Addie Wyatt

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Addie Wyatt

Rev. Addie L. Wyatt was a Chicago activist. She died, aged 88 in late March 2012.

At her funeral, hundreds, including the Rev. Jesse Jackson, U.S. Rep. Jesse Jackson, Jr. and former U.S. Sen. Carol Moseley Braun, packed the South Side church the legendary Rev. Addie Wyatt founded "to bid goodbye to the trailblazing labor leader and civil rights activist".[1]


Born in Mississippi, she first lived on a quiet residential street near gardens, fields, chickens, hogs, and fruit trees. Her father was a tailor and her mother a teacher.

The Depression hit when Wyatt was still a small child and her parents the family moved to Chicago, where Addie grew up in Bronzeville.

Known as a trailblazer and one of the nation’s first African American union leaders, the Rev. Addie L. Wyatt, 88, died March 2012.

One of Rev. Wyatt’s best friends, Rev. Willie Taplin Barrow. The two were inseparable and together worked on both labor and civil rights issues for decades.

Rev. Wyatt’s husband, the late Rev. Dr. Claude Wyatt whom she married on My 12, 1940, passed in April of 2010. They had founded and both were co-pastors of the Vernon Park Church of God, 9011 South Stony Island Avenue in Chicago. They were married for 69-years and had two sons, Claude S. Wyatt and Renaldo Wyatt.

Rev. Wyatt, who was born on March 28, 1924 in Brookhaven, MS to Ambrose and Maggie Cameron, was a personal friend of Dr. Martin Luther King, Jr. and. Rev. Addie Wyatt came to Chicago in 1930 when she was 6-years-old. When her mother died, Rev. Wyatt raised her siblings.

Wyatt began working at a meat packing company in 1941 to 1953. However, once there, Rev. Wyatt was elected vice president of Local 56. She was the first African American to hold such a high labor union position.

She went on to become the director of the Women’s Affairs and Human Rights Departments of the Amalgamated Meat Cutters and in the 1960’s, Eleanor Roosevelt honored her leadership skills by appointing her to a position on the Labor Legislation Committee of the United States Commission on the Status of Women.

In the 1970’s Wyatt held a powerful position in the United Food and Commercial Workers International Union, and in 1974 she founded the Coalition of Labor Union Women. Wyatt became the international vice president of the United Food and Commercial Workers in 1976. Again she was the first African American woman to hold a high union leadership position in an international union.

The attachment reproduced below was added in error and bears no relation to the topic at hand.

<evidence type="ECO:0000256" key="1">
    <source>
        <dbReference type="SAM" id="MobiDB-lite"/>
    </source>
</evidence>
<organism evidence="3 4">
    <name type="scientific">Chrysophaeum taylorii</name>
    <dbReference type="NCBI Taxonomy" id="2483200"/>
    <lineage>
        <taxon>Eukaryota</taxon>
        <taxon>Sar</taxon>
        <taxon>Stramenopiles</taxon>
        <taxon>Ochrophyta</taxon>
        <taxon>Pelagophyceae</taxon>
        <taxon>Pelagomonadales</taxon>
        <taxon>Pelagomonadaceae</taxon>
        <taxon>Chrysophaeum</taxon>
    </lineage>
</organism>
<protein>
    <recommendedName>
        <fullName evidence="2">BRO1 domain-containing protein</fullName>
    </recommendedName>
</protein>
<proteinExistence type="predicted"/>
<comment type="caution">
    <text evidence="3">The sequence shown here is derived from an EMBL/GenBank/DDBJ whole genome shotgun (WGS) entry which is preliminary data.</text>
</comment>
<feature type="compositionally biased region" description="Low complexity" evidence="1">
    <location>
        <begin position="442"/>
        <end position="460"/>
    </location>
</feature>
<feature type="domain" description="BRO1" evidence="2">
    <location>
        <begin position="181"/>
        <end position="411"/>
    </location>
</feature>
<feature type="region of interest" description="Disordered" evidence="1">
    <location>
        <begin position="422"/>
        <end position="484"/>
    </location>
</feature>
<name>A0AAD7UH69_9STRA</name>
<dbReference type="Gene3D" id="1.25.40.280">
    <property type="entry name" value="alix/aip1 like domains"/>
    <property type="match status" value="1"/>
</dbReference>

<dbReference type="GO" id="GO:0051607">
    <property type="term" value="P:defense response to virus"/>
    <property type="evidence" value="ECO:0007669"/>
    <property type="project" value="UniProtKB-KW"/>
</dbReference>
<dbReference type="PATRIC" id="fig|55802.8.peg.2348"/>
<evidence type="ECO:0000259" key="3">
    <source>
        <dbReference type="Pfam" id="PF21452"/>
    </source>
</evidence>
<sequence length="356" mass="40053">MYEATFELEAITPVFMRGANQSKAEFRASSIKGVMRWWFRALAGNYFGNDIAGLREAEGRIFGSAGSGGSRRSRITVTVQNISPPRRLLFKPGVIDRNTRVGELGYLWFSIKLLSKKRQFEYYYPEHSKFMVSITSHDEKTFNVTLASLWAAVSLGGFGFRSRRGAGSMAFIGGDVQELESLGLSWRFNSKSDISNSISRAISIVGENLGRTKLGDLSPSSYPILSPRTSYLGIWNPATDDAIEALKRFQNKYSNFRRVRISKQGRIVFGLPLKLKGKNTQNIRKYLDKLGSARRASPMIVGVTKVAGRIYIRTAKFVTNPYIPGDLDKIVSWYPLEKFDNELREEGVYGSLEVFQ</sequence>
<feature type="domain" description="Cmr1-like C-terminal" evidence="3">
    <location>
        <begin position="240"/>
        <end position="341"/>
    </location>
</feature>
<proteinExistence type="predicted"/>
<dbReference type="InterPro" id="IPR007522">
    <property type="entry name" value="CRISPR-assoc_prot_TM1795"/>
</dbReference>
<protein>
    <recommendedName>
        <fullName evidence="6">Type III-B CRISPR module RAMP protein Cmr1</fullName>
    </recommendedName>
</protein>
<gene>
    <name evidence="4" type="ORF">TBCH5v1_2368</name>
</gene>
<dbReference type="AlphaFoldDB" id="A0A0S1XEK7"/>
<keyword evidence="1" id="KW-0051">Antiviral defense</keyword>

Dr. Addie Wyatt was ordained in 1955 as a Church of God minister. Her husband was also ordained in the same faith. Together they worked with Dr King including marching with him in the March on Washington, the march from Selma to Montgomery and other civil rights events.

Like her husband, Rev. Wyatt was one of the founders of Operation Breadbasket and a board member. She also worked very closely with the Southern Christian Leadership Conference (SCLC) as an adviser. Wyatt and her husband founded the Wyatt Choral Ensemble in 1944.[2]

Tapped by Communist Charles Hayes

The Rev. Wyatt’s labor activities began in the early 1950s, eventually being elected vice president of her local, UPWA Local 56, in 1953. She was soon tapped by Communist Party USA member Charles A. Hayes, director of UPWA’s District 1, to serve as an international representative. In 1976, she became the first female international vice president in the history of the Amalgamated Meat Cutters and Butcher Workmen of North America.[3]

Negro American Labor Council

Wyatt was a founding member of the Chicago Chapter of the Negro American Labor Council in 1960.[4]


The original 1972 leaders of Coalition of Black Trade Unionists included Addie Wyatt, UFCW[5].

CLUW founder

In 1973, seven women activists from seven different unions put out the idea of a union women's coalition. The seven included m Addie Wyatt, a packinghouse workers' leader; Clara Day, a Teamsters Union leader; and Florence Criley, an electrical workers' leader. Soon they were joined by Barbara Merrill, a welfare worker and a founder of Black Labor Leaders of Chicago. Their work culminated in a national convention to form a "Coalition of Labor Union Women" . The convention opened in Chicago on March 22, 1974.